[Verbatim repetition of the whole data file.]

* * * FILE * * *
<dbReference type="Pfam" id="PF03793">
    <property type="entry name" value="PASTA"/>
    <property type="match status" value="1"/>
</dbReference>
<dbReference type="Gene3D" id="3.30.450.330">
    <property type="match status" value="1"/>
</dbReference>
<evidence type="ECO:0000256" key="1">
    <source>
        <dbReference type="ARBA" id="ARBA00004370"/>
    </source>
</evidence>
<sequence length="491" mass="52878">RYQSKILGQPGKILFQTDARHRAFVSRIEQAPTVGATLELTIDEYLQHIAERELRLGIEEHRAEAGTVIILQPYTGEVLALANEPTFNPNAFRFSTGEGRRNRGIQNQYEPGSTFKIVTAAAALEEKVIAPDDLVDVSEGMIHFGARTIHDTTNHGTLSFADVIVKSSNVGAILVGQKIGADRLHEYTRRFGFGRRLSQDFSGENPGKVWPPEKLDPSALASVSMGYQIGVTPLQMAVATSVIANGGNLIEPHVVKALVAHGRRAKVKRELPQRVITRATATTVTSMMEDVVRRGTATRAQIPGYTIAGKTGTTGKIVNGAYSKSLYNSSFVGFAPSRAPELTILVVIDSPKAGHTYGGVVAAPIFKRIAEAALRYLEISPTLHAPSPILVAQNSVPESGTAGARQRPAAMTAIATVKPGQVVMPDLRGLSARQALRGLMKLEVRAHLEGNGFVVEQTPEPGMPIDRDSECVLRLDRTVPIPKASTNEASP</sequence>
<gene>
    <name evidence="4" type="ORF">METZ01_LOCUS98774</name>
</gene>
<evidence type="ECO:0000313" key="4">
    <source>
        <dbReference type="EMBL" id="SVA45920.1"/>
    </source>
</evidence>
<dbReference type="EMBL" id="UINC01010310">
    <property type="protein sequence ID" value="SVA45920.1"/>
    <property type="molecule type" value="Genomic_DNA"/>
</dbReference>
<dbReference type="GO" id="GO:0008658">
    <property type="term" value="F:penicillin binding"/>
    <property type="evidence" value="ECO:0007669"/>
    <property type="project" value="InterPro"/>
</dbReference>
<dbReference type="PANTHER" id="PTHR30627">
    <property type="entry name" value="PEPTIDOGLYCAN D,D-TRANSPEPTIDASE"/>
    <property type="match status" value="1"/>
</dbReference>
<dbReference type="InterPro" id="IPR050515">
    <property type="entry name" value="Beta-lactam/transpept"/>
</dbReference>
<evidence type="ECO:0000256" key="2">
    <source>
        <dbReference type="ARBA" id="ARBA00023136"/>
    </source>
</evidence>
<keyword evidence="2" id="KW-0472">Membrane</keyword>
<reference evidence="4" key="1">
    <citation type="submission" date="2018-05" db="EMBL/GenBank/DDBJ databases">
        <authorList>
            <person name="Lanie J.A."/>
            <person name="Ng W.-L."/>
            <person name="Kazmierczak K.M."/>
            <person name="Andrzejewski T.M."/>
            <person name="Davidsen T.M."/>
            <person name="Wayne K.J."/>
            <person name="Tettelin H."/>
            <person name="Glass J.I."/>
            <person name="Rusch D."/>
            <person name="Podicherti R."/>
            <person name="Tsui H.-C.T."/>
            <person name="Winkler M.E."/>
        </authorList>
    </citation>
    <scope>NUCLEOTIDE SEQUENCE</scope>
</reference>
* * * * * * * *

<dbReference type="Pfam" id="PF03793">
    <property type="entry name" value="PASTA"/>
    <property type="match status" value="1"/>
</dbReference>
<dbReference type="Gene3D" id="3.30.450.330">
    <property type="match status" value="1"/>
</dbReference>
<evidence type="ECO:0000256" key="1">
    <source>
        <dbReference type="ARBA" id="ARBA00004370"/>
    </source>
</evidence>
<sequence length="491" mass="52878">RYQSKILGQPGKILFQTDARHRAFVSRIEQAPTVGATLELTIDEYLQHIAERELRLGIEEHRAEAGTVIILQPYTGEVLALANEPTFNPNAFRFSTGEGRRNRGIQNQYEPGSTFKIVTAAAALEEKVIAPDDLVDVSEGMIHFGARTIHDTTNHGTLSFADVIVKSSNVGAILVGQKIGADRLHEYTRRFGFGRRLSQDFSGENPGKVWPPEKLDPSALASVSMGYQIGVTPLQMAVATSVIANGGNLIEPHVVKALVAHGRRAKVKRELPQRVITRATATTVTSMMEDVVRRGTATRAQIPGYTIAGKTGTTGKIVNGAYSKSLYNSSFVGFAPSRAPELTILVVIDSPKAGHTYGGVVAAPIFKRIAEAALRYLEISPTLHAPSPILVAQNSVPESGTAGARQRPAAMTAIATVKPGQVVMPDLRGLSARQALRGLMKLEVRAHLEGNGFVVEQTPEPGMPIDRDSECVLRLDRTVPIPKASTNEASP</sequence>
<gene>
    <name evidence="4" type="ORF">METZ01_LOCUS98774</name>
</gene>
<evidence type="ECO:0000313" key="4">
    <source>
        <dbReference type="EMBL" id="SVA45920.1"/>
    </source>
</evidence>
<dbReference type="EMBL" id="UINC01010310">
    <property type="protein sequence ID" value="SVA45920.1"/>
    <property type="molecule type" value="Genomic_DNA"/>
</dbReference>
<dbReference type="GO" id="GO:0008658">
    <property type="term" value="F:penicillin binding"/>
    <property type="evidence" value="ECO:0007669"/>
    <property type="project" value="InterPro"/>
</dbReference>
<dbReference type="PANTHER" id="PTHR30627">
    <property type="entry name" value="PEPTIDOGLYCAN D,D-TRANSPEPTIDASE"/>
    <property type="match status" value="1"/>
</dbReference>
<dbReference type="InterPro" id="IPR050515">
    <property type="entry name" value="Beta-lactam/transpept"/>
</dbReference>
<evidence type="ECO:0000256" key="2">
    <source>
        <dbReference type="ARBA" id="ARBA00023136"/>
    </source>
</evidence>
<keyword evidence="2" id="KW-0472">Membrane</keyword>
<reference evidence="4" key="1">
    <citation type="submission" date="2018-05" db="EMBL/GenBank/DDBJ databases">
        <authorList>
            <person name="Lanie J.A."/>
            <person name="Ng W.-L."/>
            <person name="Kazmierczak K.M."/>
            <person name="Andrzejewski T.M."/>
            <person name="Davidsen T.M."/>
            <person name="Wayne K.J."/>
            <person name="Tettelin H."/>
            <person name="Glass J.I."/>
            <person name="Rusch D."/>
            <person name="Podicherti R."/>
            <person name="Tsui H.-C.T."/>
            <person name="Winkler M.E."/>
        </authorList>
    </citation>
    <scope>NUCLEOTIDE SEQUENCE</scope>
</reference>